67. Five years ago our whole family decided to have a vacation in Puerto Plata, Dominican Republic, at a resort that two of the couples had already investigated. This was my first–and so far only–visit to a Caribbean island. I’d been to the Yucatan a dozen years earlier and once since this visit.
    We stayed at one of those all-inclusive resorts and enjoyed it a lot. However, I always like to see more than a hotel and a beach. The younger of my brothers had done quite a bit of desktop-publishing for an aid group, and before we left had asked permission to go to see one of the schools and health centers that was located about 20 miles from the resort.
    So we got a driver with a van for 7 or 8 of us, packed all manner of little gifts and candies and went off to see this school. This is not an orphanage. The pupils all have someone to live with, but after their morning classes, they are all collected from the neighboring villages and brought here for the afternoons. Some of them were talkative and happy, while seemed very silent and cowed. The youngest were taken care of by motherly and grandmotherly women, and, we were told, many of these had been abused at home. Near the end of our visit I was so pleased to see them shyly smile at us and venture a word or two. How anyone can hurt such vulnerable little ones is beyond me. This visit stands out for me above all else, even more than the great food we had. If I ever get back there, I’d like to visit there again and to do more sightseeing in Puerto Plata and other areas. After all, history IS one of my greatest passions.

    Reply
  68. Five years ago our whole family decided to have a vacation in Puerto Plata, Dominican Republic, at a resort that two of the couples had already investigated. This was my first–and so far only–visit to a Caribbean island. I’d been to the Yucatan a dozen years earlier and once since this visit.
    We stayed at one of those all-inclusive resorts and enjoyed it a lot. However, I always like to see more than a hotel and a beach. The younger of my brothers had done quite a bit of desktop-publishing for an aid group, and before we left had asked permission to go to see one of the schools and health centers that was located about 20 miles from the resort.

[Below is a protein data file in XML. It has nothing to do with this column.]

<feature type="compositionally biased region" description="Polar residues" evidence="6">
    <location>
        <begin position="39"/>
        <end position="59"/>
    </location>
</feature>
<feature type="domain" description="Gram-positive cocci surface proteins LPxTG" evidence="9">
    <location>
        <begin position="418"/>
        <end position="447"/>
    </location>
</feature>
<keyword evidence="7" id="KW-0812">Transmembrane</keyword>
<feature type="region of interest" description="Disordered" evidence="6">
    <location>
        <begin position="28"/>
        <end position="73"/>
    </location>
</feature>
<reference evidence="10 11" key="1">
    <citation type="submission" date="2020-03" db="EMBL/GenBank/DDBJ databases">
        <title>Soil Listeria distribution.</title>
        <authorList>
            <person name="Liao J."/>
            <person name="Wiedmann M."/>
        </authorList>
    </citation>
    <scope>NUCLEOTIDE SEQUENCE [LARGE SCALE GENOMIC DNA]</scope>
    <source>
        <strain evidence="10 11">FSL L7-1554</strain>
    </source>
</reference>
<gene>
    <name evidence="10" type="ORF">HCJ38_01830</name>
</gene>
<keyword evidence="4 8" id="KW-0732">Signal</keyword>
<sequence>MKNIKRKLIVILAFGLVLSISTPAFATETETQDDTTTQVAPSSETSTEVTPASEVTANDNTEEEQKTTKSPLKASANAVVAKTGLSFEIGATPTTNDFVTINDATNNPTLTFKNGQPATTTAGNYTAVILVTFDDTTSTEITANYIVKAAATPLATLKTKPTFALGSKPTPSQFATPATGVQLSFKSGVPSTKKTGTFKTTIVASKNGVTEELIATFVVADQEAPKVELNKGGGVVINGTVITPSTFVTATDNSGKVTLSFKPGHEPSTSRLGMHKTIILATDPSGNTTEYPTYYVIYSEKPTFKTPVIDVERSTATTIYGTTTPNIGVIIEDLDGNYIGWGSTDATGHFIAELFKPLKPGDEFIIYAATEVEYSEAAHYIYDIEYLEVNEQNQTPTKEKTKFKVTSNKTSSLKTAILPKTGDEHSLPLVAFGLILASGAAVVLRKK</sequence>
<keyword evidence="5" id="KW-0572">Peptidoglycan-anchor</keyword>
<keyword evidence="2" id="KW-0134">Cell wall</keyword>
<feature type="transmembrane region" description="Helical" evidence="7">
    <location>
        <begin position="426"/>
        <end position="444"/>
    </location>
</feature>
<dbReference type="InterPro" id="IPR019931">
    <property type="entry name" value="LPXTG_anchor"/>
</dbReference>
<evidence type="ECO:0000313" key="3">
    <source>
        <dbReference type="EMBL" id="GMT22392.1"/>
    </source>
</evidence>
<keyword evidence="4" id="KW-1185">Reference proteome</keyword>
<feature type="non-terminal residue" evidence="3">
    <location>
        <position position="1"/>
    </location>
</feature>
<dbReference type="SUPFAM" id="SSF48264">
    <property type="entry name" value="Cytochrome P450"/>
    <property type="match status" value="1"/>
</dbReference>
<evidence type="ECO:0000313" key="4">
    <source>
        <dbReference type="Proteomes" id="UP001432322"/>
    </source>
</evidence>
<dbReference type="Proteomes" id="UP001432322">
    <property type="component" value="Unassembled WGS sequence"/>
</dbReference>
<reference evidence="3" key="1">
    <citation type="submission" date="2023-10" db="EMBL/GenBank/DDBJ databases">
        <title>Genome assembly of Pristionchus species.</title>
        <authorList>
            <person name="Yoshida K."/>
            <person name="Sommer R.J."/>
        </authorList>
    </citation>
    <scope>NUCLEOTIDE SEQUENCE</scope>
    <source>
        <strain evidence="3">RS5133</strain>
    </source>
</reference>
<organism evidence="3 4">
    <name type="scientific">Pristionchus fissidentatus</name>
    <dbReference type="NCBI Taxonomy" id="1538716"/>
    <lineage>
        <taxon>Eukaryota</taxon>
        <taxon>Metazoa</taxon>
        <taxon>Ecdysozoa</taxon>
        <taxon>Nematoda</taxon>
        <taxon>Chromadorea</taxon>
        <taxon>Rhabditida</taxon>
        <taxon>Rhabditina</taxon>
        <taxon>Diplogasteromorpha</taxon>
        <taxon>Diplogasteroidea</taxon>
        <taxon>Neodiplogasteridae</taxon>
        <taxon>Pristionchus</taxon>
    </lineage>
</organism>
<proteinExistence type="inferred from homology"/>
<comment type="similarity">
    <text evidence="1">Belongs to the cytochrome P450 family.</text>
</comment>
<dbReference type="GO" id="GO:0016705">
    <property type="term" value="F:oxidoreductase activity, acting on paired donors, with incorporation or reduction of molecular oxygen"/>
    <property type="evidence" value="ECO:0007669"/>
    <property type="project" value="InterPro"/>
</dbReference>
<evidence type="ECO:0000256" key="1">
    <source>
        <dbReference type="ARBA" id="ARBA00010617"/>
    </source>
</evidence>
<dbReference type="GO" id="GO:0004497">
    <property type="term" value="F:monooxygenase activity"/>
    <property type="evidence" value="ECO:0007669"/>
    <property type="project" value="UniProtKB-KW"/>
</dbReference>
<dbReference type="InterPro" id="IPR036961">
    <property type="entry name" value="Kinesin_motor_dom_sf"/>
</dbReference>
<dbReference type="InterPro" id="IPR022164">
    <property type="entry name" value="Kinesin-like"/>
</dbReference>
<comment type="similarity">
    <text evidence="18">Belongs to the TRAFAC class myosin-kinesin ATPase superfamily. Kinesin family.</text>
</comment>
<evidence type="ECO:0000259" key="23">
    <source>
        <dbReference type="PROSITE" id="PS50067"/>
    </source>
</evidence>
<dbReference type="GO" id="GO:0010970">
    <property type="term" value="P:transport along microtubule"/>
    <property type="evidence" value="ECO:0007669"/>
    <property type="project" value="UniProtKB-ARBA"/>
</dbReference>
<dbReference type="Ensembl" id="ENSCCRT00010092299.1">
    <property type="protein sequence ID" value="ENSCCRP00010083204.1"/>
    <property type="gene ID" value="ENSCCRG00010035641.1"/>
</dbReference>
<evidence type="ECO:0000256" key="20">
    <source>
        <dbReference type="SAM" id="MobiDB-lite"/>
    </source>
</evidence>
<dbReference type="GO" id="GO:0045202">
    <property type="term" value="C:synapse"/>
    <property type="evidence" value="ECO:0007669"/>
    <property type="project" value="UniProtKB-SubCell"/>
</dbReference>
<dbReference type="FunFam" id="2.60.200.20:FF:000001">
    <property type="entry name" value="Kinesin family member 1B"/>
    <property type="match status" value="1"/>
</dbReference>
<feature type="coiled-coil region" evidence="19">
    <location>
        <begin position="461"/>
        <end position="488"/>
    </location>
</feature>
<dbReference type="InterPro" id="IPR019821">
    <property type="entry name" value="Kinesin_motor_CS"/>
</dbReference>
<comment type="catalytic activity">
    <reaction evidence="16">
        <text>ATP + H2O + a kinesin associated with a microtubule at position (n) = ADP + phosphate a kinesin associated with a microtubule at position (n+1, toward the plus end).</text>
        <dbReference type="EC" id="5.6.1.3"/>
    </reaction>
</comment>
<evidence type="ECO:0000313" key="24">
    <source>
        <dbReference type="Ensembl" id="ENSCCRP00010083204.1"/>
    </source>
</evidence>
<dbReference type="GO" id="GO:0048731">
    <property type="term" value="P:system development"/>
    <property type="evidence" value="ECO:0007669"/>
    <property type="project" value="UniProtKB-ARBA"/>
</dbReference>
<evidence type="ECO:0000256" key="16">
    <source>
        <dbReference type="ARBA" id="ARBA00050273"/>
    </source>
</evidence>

So we got a driver with a van for 7 or 8 of us, packed all manner of little gifts and candies and went off to see this school. This is not an orphanage. The pupils all have someone to live with, but after their morning classes, they are all collected from the neighboring villages and brought here for the afternoons. Some of them were talkative and happy, while seemed very silent and cowed. The youngest were taken care of by motherly and grandmotherly women, and, we were told, many of these had been abused at home. Near the end of our visit I was so pleased to see them shyly smile at us and venture a word or two. How anyone can hurt such vulnerable little ones is beyond me. This visit stands out for me above all else, even more than the great food we had. If I ever get back there, I’d like to visit there again and to do more sightseeing in Puerto Plata and other areas. After all, history IS one of my greatest passions.

    Reply
  69. Five years ago our whole family decided to have a vacation in Puerto Plata, Dominican Republic, at a resort that two of the couples had already investigated. This was my first–and so far only–visit to a Caribbean island. I’d been to the Yucatan a dozen years earlier and once since this visit.
    We stayed at one of those all-inclusive resorts and enjoyed it a lot. However, I always like to see more than a hotel and a beach. The younger of my brothers had done quite a bit of desktop-publishing for an aid group, and before we left had asked permission to go to see one of the schools and health centers that was located about 20 miles from the resort.
    So we got a driver with a van for 7 or 8 of us, packed all manner of little gifts and candies and went off to see this school. This is not an orphanage. The pupils all have someone to live with, but after their morning classes, they are all collected from the neighboring villages and brought here for the afternoons. Some of them were talkative and happy, while seemed very silent and cowed. The youngest were taken care of by motherly and grandmotherly women, and, we were told, many of these had been abused at home. Near the end of our visit I was so pleased to see them shyly smile at us and venture a word or two. How anyone can hurt such vulnerable little ones is beyond me. This visit stands out for me above all else, even more than the great food we had. If I ever get back there, I’d like to visit there again and to do more sightseeing in Puerto Plata and other areas. After all, history IS one of my greatest passions.